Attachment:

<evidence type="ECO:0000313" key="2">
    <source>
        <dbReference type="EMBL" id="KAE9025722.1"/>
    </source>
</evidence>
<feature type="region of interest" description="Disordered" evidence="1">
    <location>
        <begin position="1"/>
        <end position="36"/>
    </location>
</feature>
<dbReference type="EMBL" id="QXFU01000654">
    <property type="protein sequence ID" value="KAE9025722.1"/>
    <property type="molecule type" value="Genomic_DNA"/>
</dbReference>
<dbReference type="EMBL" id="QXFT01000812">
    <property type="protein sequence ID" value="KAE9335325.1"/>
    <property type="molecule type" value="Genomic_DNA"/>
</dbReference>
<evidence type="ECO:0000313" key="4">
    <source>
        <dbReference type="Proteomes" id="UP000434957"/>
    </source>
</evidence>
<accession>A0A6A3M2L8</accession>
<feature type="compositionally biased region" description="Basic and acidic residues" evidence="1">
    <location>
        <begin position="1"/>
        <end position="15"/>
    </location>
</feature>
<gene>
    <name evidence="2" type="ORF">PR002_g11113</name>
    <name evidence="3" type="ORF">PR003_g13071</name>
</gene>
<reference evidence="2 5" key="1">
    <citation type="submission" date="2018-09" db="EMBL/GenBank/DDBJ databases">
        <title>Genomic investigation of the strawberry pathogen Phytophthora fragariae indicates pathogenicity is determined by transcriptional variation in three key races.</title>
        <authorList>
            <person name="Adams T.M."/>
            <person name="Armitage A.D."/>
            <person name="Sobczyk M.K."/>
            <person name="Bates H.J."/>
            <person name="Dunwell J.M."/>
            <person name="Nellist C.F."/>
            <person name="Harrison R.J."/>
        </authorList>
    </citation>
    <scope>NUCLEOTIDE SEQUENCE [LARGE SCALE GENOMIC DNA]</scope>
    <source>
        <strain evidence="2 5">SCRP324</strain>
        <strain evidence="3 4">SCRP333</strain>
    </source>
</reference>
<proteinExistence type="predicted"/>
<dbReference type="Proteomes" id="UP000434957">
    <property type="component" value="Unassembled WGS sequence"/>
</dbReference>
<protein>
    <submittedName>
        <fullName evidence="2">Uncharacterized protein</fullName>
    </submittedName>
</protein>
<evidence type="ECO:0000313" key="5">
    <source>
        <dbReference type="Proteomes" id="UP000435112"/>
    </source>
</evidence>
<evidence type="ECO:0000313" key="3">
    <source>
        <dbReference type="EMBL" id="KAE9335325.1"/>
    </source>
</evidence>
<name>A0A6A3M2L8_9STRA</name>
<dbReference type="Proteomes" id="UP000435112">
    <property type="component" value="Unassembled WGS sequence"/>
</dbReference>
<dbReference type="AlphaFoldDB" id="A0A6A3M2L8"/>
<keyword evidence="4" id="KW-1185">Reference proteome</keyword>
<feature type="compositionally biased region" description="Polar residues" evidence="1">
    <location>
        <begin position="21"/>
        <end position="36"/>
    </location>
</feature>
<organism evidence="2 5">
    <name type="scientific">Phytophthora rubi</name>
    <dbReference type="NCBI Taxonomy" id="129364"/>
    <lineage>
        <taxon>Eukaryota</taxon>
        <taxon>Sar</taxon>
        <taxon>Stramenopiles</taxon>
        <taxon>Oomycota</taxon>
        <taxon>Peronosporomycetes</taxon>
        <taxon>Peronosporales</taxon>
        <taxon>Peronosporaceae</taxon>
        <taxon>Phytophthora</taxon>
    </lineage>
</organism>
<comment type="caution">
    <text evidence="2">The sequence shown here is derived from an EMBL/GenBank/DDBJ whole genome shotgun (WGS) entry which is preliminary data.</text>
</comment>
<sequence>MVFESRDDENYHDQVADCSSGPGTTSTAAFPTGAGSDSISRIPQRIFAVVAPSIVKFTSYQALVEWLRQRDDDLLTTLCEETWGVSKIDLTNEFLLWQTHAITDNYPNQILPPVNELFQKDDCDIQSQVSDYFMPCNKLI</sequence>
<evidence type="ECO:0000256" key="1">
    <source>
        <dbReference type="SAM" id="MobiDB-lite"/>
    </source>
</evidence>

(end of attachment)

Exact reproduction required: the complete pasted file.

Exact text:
<evidence type="ECO:0000313" key="2">
    <source>
        <dbReference type="EMBL" id="KAE9025722.1"/>
    </source>
</evidence>
<feature type="region of interest" description="Disordered" evidence="1">
    <location>
        <begin position="1"/>
        <end position="36"/>
    </location>
</feature>
<dbReference type="EMBL" id="QXFU01000654">
    <property type="protein sequence ID" value="KAE9025722.1"/>
    <property type="molecule type" value="Genomic_DNA"/>
</dbReference>
<dbReference type="EMBL" id="QXFT01000812">
    <property type="protein sequence ID" value="KAE9335325.1"/>
    <property type="molecule type" value="Genomic_DNA"/>
</dbReference>
<evidence type="ECO:0000313" key="4">
    <source>
        <dbReference type="Proteomes" id="UP000434957"/>
    </source>
</evidence>
<accession>A0A6A3M2L8</accession>
<feature type="compositionally biased region" description="Basic and acidic residues" evidence="1">
    <location>
        <begin position="1"/>
        <end position="15"/>
    </location>
</feature>
<gene>
    <name evidence="2" type="ORF">PR002_g11113</name>
    <name evidence="3" type="ORF">PR003_g13071</name>
</gene>
<reference evidence="2 5" key="1">
    <citation type="submission" date="2018-09" db="EMBL/GenBank/DDBJ databases">
        <title>Genomic investigation of the strawberry pathogen Phytophthora fragariae indicates pathogenicity is determined by transcriptional variation in three key races.</title>
        <authorList>
            <person name="Adams T.M."/>
            <person name="Armitage A.D."/>
            <person name="Sobczyk M.K."/>
            <person name="Bates H.J."/>
            <person name="Dunwell J.M."/>
            <person name="Nellist C.F."/>
            <person name="Harrison R.J."/>
        </authorList>
    </citation>
    <scope>NUCLEOTIDE SEQUENCE [LARGE SCALE GENOMIC DNA]</scope>
    <source>
        <strain evidence="2 5">SCRP324</strain>
        <strain evidence="3 4">SCRP333</strain>
    </source>
</reference>
<proteinExistence type="predicted"/>
<dbReference type="Proteomes" id="UP000434957">
    <property type="component" value="Unassembled WGS sequence"/>
</dbReference>
<protein>
    <submittedName>
        <fullName evidence="2">Uncharacterized protein</fullName>
    </submittedName>
</protein>
<evidence type="ECO:0000313" key="5">
    <source>
        <dbReference type="Proteomes" id="UP000435112"/>
    </source>
</evidence>
<evidence type="ECO:0000313" key="3">
    <source>
        <dbReference type="EMBL" id="KAE9335325.1"/>
    </source>
</evidence>
<name>A0A6A3M2L8_9STRA</name>
<dbReference type="Proteomes" id="UP000435112">
    <property type="component" value="Unassembled WGS sequence"/>
</dbReference>
<dbReference type="AlphaFoldDB" id="A0A6A3M2L8"/>
<keyword evidence="4" id="KW-1185">Reference proteome</keyword>
<feature type="compositionally biased region" description="Polar residues" evidence="1">
    <location>
        <begin position="21"/>
        <end position="36"/>
    </location>
</feature>
<organism evidence="2 5">
    <name type="scientific">Phytophthora rubi</name>
    <dbReference type="NCBI Taxonomy" id="129364"/>
    <lineage>
        <taxon>Eukaryota</taxon>
        <taxon>Sar</taxon>
        <taxon>Stramenopiles</taxon>
        <taxon>Oomycota</taxon>
        <taxon>Peronosporomycetes</taxon>
        <taxon>Peronosporales</taxon>
        <taxon>Peronosporaceae</taxon>
        <taxon>Phytophthora</taxon>
    </lineage>
</organism>
<comment type="caution">
    <text evidence="2">The sequence shown here is derived from an EMBL/GenBank/DDBJ whole genome shotgun (WGS) entry which is preliminary data.</text>
</comment>
<sequence>MVFESRDDENYHDQVADCSSGPGTTSTAAFPTGAGSDSISRIPQRIFAVVAPSIVKFTSYQALVEWLRQRDDDLLTTLCEETWGVSKIDLTNEFLLWQTHAITDNYPNQILPPVNELFQKDDCDIQSQVSDYFMPCNKLI</sequence>
<evidence type="ECO:0000256" key="1">
    <source>
        <dbReference type="SAM" id="MobiDB-lite"/>
    </source>
</evidence>